CALLS are being made to toughen community sentences in order to cut re-offending.
Fylde coast MPs today backed a report by the campaign group Make Justice Work which says community sentences need to “meet the necessary standards of rigour and effectiveness” in order to stop persistent low-level crime.
It comes as the prison population in England and Wales reached a record high on Friday, with a total of 86,842 people behind bars.
Fylde MP Mark Menzies said: “The victim of the crime needs to be able to see that the perpetrator has been punished appropriately.
“A lot of work goes into rehabilitating offenders into society.
“If we’re going to do community sentences, they must be meaningful and worthwhile both in terms of what you are asking from the offender and what really contributes to society.
“But if a community sentence is not appropriate, judges should not feel constrained about giving appropriate custodial sentences.”
Paul Maynard, MP for Blackpool North and Cleveleys, added: “If community sentences are to enjoy any public confidence, then they must be seen as rigorous and demanding – not an opportunity for a lie-in. Re-offending rates are still too high, whether the offender goes to prison or serves a community sentence. But you don’t need to be harsh to be tough, it’s about the attitude of the organisations leading the community sentence work.”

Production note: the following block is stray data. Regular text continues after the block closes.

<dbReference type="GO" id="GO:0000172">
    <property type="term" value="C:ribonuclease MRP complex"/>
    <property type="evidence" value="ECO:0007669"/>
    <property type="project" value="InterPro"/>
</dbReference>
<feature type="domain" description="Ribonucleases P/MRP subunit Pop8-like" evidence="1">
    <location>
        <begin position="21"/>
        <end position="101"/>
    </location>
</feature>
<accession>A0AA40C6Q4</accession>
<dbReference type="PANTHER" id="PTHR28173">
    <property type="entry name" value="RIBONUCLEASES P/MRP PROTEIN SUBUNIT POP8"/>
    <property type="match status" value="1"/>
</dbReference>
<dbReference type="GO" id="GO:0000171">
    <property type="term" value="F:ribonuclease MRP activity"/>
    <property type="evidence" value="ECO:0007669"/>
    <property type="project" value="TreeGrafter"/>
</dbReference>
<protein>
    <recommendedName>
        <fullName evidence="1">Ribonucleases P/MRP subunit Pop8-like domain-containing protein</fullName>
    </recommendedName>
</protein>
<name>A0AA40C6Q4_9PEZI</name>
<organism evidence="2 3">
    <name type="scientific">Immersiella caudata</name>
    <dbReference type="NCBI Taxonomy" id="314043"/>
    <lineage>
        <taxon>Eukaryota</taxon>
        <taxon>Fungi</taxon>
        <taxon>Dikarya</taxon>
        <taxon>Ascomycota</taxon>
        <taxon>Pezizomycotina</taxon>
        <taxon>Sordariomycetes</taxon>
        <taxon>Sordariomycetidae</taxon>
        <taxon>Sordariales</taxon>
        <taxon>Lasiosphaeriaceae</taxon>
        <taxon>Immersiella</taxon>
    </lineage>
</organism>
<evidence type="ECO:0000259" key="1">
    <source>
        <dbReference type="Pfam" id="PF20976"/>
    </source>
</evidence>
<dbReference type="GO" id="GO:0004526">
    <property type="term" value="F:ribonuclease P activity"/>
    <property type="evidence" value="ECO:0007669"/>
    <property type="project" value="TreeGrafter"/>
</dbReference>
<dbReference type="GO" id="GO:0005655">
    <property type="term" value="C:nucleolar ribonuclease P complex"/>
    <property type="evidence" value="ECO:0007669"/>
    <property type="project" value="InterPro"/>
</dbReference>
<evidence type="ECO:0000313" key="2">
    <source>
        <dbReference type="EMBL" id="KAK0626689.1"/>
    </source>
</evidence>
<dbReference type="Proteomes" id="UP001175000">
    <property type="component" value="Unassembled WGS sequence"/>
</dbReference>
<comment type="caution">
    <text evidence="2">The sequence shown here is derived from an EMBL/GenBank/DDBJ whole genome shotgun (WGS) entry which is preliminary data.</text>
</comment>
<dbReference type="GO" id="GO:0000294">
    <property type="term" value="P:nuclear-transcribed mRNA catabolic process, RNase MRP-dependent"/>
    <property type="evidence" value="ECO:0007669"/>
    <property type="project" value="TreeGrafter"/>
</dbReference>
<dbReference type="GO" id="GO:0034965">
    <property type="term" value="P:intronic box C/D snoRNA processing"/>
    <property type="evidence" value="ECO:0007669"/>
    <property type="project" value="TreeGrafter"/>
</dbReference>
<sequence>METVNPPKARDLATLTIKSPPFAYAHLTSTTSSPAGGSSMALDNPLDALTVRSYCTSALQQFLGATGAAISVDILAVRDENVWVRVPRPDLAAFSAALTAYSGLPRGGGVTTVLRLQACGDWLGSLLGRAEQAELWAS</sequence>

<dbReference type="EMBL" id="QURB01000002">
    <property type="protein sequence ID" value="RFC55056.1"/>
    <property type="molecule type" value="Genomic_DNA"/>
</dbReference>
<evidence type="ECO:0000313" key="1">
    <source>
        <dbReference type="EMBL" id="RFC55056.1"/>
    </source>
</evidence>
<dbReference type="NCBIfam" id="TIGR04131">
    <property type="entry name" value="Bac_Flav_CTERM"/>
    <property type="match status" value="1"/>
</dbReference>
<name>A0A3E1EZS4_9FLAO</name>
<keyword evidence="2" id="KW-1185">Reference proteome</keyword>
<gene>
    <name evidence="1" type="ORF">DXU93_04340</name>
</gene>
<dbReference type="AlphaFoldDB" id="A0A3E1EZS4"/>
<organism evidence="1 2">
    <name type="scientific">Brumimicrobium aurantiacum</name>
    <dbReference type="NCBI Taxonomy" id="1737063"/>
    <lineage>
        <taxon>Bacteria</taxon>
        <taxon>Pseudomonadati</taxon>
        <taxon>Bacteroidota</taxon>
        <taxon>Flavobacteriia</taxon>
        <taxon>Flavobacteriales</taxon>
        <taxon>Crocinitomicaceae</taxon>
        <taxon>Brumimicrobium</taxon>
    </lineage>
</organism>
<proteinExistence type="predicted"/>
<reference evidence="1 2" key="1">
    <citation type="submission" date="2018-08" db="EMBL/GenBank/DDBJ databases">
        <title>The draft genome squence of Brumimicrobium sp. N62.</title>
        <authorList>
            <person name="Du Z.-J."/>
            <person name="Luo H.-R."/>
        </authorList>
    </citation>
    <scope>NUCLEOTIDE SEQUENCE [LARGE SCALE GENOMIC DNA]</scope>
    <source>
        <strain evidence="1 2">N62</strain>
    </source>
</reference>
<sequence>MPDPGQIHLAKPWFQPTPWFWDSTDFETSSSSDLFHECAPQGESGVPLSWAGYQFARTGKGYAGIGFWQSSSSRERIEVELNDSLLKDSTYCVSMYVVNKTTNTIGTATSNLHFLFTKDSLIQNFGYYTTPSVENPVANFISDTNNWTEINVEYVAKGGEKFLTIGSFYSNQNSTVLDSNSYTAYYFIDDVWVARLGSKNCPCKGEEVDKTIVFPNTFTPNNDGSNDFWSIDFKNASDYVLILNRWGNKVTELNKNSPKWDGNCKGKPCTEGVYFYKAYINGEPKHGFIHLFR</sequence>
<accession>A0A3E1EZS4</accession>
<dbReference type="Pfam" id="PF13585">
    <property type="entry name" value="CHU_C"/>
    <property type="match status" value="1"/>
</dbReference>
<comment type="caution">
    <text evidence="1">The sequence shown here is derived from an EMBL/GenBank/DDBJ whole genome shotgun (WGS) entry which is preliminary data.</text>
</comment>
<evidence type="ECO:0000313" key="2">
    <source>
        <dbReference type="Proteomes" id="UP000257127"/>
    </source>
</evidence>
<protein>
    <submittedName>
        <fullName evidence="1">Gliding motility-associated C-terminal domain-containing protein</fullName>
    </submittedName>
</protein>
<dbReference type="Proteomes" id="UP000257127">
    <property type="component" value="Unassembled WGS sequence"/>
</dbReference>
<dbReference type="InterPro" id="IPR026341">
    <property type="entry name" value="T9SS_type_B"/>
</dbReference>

And Fleetwood MP Eric Ollerenshaw said community sentences must look like proper punishment if the public are to back them.
He added: “Community sentences have got to be more realistic – more directed to where the offence was committed so victims can see some benefit from community sentences themselves.”
Justice Secretary Kenneth Clarke has announced plans for a “rehabilitation revolution” to cut re-offending which currently sees three in five criminals jailed for less than 12 months re-convicted within a year.
The Community Or Custody report said: “If the Government is serious about starting a rehabilitation revolution, corners cannot be cut.”
Roma Hooper, the campaign group’s director, said: “What we learned was intensive community sentences are not just tough and challenging, they are also far more effective than short prison sentences in turning around the lives of low-level offenders.”
The report, which was the result of a study led by a panel that included former Metropolitan Police Commissioner Sir Ian Blair, former Chief Inspector of Prisons Dame Anne Owers and chairman of the Magistrates’ Association John Thornhill, suggested the prison system “now bulges at the seams” with costs of £40,000 a year for each prisoner.